Workday continues prioritising top-line growth over profitability, which is paying off as the vendor had major 3Q16 signings in the U.S. and Europe including GE Appliances and KONE, respectively.
Continuing to sign large enterprises is crucial as Workday uses these as reference customers drive adoption in key regions and industries. Workday launched three new solutions in the quarter:
Student, Learning and Planning, which already has 70 customers. Bringing Learning and Planning into deals alongside HCM and Financials as well as its data-driven functionality will help Workday engage in more strategic conversations with the C-Suite.
Engaging with the C-Suite aligns Workday more closely to SAP and Oracle, and while the vendor has high win rates against these competitors, it lacks the same global scale and the cash to build additional data centers. Instead, a long-term infrastructure partnership with Amazon Web Services (AWS) and Workday-focused acquisitions by global systems integrators (SIs) such as Accenture and Wipro will expand Workday’s global reach.
Workday can then focus on building out its portfolio to more closely match the breadth of incumbents’ offerings, and use cash on hand to make strategic, niche acquisitions. TBR expects data to be the focus of some of these purchases.
In 2017 Workday will increasingly emphasise the midmarket, using its newly developed implementation tools to lower costs, as well as its partnership with Microsoft as an inroad to these accounts. Additionally, Workday will find new ways to expose data to customers and monetize that data to create new revenue streams.
Partnering with Microsoft gives Workday near-term distribution benefits, but long-term potential for expansion could create a unique differentiator
Workday builds out the breadth of its portfolio to align more closely to incumbents such as Oracle and SAP, but continues to struggle in matching their distribution. With a primarily direct sales model and comparatively small ecosystem of services partners, Workday is expanding its routes to market by partnering with other leading cloud vendors.
Most recently, Workday partnered with Microsoft to integrate Financial Management and HCM with Office 365. This partnership will enable data to flow freely between the solutions, making Workday more attractive to the millions of commercial Office 365 customers. While the partnership does not differentiate Workday (SAP has a similar partnership), the entrenchment in both the midmarket and enterprise with Office 365 presents an ideal inroad for Workday in key customer segments. TBR believes an opportunity exists for a future expansion where Workday becomes the preferred HR service for Microsoft’s Dynamics 365, as Microsoft lacks a robust HR function.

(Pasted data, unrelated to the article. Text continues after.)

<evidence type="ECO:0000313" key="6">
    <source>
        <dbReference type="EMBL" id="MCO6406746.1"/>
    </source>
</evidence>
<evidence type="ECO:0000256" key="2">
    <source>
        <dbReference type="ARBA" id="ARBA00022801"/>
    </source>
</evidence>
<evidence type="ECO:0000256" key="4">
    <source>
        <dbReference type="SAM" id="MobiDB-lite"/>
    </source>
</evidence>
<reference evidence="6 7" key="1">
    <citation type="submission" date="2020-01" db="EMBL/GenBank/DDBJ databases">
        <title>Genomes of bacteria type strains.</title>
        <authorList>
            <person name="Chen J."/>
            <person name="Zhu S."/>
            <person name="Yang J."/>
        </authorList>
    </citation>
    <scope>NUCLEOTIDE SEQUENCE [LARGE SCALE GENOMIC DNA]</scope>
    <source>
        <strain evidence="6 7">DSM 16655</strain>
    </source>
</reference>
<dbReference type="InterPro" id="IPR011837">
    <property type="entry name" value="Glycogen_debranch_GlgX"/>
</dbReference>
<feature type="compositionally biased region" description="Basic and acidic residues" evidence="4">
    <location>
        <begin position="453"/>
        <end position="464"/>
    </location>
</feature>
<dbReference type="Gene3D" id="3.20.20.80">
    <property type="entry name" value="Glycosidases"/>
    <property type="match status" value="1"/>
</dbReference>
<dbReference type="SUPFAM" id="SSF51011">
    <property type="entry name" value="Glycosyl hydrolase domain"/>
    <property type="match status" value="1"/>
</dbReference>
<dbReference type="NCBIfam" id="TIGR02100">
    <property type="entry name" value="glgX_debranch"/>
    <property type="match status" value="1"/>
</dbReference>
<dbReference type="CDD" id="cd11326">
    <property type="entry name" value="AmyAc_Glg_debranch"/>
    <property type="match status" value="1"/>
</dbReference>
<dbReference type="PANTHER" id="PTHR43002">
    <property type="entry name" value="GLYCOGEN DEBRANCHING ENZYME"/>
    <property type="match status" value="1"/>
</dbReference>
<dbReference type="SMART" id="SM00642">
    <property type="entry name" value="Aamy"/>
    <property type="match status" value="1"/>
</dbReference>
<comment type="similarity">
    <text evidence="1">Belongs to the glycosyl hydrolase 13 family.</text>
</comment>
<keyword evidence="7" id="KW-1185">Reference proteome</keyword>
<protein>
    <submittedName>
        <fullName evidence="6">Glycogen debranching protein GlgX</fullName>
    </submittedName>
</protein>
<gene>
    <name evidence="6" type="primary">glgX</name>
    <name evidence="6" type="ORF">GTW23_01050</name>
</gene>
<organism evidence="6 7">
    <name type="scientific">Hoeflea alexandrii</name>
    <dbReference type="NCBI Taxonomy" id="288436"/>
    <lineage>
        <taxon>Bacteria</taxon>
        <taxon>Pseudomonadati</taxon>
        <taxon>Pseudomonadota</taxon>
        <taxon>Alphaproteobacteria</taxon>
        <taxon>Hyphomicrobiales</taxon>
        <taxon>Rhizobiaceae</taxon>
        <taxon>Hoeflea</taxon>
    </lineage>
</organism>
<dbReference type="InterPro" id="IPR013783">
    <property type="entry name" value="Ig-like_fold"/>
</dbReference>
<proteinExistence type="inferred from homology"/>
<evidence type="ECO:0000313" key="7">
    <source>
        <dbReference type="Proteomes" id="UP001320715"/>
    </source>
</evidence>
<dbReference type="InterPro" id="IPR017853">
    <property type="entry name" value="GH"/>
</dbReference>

Accenture’s acquisition of Workday services firm DayNine, will expand Workday’s global enterprise reach
Workday has a core set of Workday-focused services providers that have deep expertise in implementations of its solutions but lack the scale to help the company further penetrate the Fortune 500. With traction for Workday in the enterprise starting to pick up, global SIs are acquiring Workday-focused services firms to fill expertise gaps. Wipro’s acquisition of Appirio and Accenture’s acquisition of Workday consulting firm DayNine in September are examples of this.
DayNine, one of Workday’s most strategic partners, has an estimated 400 employees with 1,250 Workday certifications. As part of Accenture, DayNine’s expanded global and enterprise reach will be critical in Workday’s enterprise push. TBR expects the combination of DayNine’s consulting services with Accenture’s deep expertise in integration, change management and digital transformations will make Workday more top of mind in IT transformation engagements.
Workday differentiates its analytics from peers, leverages second-party data
The value of data has increased, particularly to lines of business (LOBs), as it can be utilised to improve internal business processes, a top strategic goal according to TBR’s 2H16 Public Cloud Customer Research. The ability to combine first-, second- and third-party data is important for business users to gain holistic insights into their business and external dynamics.
While Workday had been building out analytics for first-party data, the company announced plans to launch a Data as a Service (DaaS) solution in 2H17. DaaS would allow customers to anonymously contribute data to the service, allowing other users to benchmark their own metrics against second-party data. While other vendors investing in DaaS such as Oracle are primarily doing so from a marketing perspective, Workday’s back-office approach is unique.
Article by Kelsey Mason, TBR analyst.